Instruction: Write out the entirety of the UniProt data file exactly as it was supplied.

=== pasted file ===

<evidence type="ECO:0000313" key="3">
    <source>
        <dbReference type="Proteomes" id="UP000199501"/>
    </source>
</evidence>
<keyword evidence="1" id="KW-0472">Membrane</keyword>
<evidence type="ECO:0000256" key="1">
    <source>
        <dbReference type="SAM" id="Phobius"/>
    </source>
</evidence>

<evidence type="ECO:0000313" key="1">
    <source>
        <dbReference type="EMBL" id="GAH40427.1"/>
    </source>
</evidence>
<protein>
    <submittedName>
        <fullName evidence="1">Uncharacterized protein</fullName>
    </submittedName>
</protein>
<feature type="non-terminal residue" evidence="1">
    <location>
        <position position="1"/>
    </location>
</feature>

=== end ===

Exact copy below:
<evidence type="ECO:0000313" key="3">
    <source>
        <dbReference type="Proteomes" id="UP000199501"/>
    </source>
</evidence>
<keyword evidence="1" id="KW-0472">Membrane</keyword>
<evidence type="ECO:0000256" key="1">
    <source>
        <dbReference type="SAM" id="Phobius"/>
    </source>
</evidence>

<evidence type="ECO:0000313" key="1">
    <source>
        <dbReference type="EMBL" id="GAH40427.1"/>
    </source>
</evidence>
<protein>
    <submittedName>
        <fullName evidence="1">Uncharacterized protein</fullName>
    </submittedName>
</protein>
<feature type="non-terminal residue" evidence="1">
    <location>
        <position position="1"/>
    </location>
</feature>